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U.S. Supports Special Court for Kosovo


Kosovo Parliament rejected a constitutional amendment allowing the creation of a special court in Kosovo. (June 26, 2015.)

The United States supports the creation of a special court in Kosovo to try individuals alleged to have committed serious crimes and human rights violations during and after the 1998-99 conflict.

Kosovo’s parliament fell five votes short of authorizing a special court to try individuals alleged to have committed serious crimes and human rights violations during and after the 1998-99 conflict.

On her recent trip to Kosovo, U.S. Assistant Secretary of State for European and Eurasian Affairs Victoria Nuland said, “We were very disappointed when it didn’t pass the Parliament the first time.” She said the Special Court is about justice, accountability, and turning the page on the past so that Kosovo can move forward.

Establishing such a court will strengthen the United States’ ability to support Kosovo internationally. “It will strengthen us when we go to the European Union,” said Ms. Nuland, and we can say that Kosovo is living up to international standards and commitments. “So we think this is very, very important to move forward with the Court, and we hope there will be another vote on it before the summer break and that it will get broad support.”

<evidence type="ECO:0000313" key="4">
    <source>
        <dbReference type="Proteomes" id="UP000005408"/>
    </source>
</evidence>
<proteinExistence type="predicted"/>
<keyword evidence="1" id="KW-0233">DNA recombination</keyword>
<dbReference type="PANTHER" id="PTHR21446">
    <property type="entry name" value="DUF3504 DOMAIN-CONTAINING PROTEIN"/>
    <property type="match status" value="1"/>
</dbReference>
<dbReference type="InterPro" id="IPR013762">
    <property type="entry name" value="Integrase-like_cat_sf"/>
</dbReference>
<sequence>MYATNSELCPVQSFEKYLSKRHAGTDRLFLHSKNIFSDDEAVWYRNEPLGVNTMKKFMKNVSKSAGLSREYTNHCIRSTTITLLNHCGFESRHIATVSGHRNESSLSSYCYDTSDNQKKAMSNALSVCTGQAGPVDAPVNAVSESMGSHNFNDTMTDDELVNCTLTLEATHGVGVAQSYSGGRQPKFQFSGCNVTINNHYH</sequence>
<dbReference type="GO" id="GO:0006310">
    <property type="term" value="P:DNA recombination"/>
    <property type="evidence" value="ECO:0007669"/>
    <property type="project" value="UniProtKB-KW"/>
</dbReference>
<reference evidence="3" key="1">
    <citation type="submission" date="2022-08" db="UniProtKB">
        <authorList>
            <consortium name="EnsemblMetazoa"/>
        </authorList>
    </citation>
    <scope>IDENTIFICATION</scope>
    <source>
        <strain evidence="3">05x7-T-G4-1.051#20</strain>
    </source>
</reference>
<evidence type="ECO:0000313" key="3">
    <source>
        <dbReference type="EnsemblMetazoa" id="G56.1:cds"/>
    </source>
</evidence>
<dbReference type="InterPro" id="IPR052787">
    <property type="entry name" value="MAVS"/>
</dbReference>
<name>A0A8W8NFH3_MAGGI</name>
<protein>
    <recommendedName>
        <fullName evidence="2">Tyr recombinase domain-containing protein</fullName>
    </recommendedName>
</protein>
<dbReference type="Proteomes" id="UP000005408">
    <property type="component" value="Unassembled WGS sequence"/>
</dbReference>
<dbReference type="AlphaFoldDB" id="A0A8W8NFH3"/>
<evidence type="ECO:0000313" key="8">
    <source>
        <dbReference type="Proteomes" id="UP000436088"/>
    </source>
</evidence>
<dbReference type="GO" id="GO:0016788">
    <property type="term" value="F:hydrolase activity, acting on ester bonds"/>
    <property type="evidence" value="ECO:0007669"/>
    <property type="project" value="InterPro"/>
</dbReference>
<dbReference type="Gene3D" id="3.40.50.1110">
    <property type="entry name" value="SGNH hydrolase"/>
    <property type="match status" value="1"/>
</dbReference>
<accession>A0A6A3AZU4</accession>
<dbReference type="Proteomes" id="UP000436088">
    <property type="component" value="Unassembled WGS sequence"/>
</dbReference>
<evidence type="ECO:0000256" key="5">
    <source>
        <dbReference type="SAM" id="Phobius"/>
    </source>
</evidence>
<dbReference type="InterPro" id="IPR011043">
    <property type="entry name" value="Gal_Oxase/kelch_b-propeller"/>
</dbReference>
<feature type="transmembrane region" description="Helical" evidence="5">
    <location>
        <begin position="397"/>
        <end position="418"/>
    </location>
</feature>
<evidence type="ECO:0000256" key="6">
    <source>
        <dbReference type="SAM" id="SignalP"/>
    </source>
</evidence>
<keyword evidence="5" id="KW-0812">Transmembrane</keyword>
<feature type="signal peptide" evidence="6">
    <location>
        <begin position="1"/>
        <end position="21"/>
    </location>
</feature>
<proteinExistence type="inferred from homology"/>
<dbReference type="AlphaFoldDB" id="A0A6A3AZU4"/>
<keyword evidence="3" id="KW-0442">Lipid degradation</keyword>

If Kosovo fails to take its own steps to hold people responsible, the international community may do it instead. “And when that happens,” said Assistant Secretary Nuland, Kosovo will “lose control over the way that it’s created, it may not work in a way that [Kosovo is] comfortable with, and frankly [Kosovo’s] relationship with the international community could be put on hold while that process goes forward, or while the UN court does its thing.”

Another critical issue to the future success of Kosovo and its fledgling democracy is corruption. “Corruption,” stressed Ms. Nuland, “is a democracy killer.” So, if Kosovo wants to have a strong, vibrant democracy, it needs to fight corruption. If it wants to attract business, it needs to fight corruption. If Kosovo wants to attract foreign investment, and create jobs and opportunity, the playing field needs to be level for all concerned.

Finally, Assistant Secretary Nuland commended Kosovo for passing legislation which criminalizes joining and fighting with extremist groups like ISIL. Kosovo has also criminalized financing for foreign fighters. Now said Secretary Nuland, these things need to be fully implemented.

The United States looks forward to continuing to work with Kosovo and its neighbors to pursue reconciliation along with democratic, economic, and judicial reforms.

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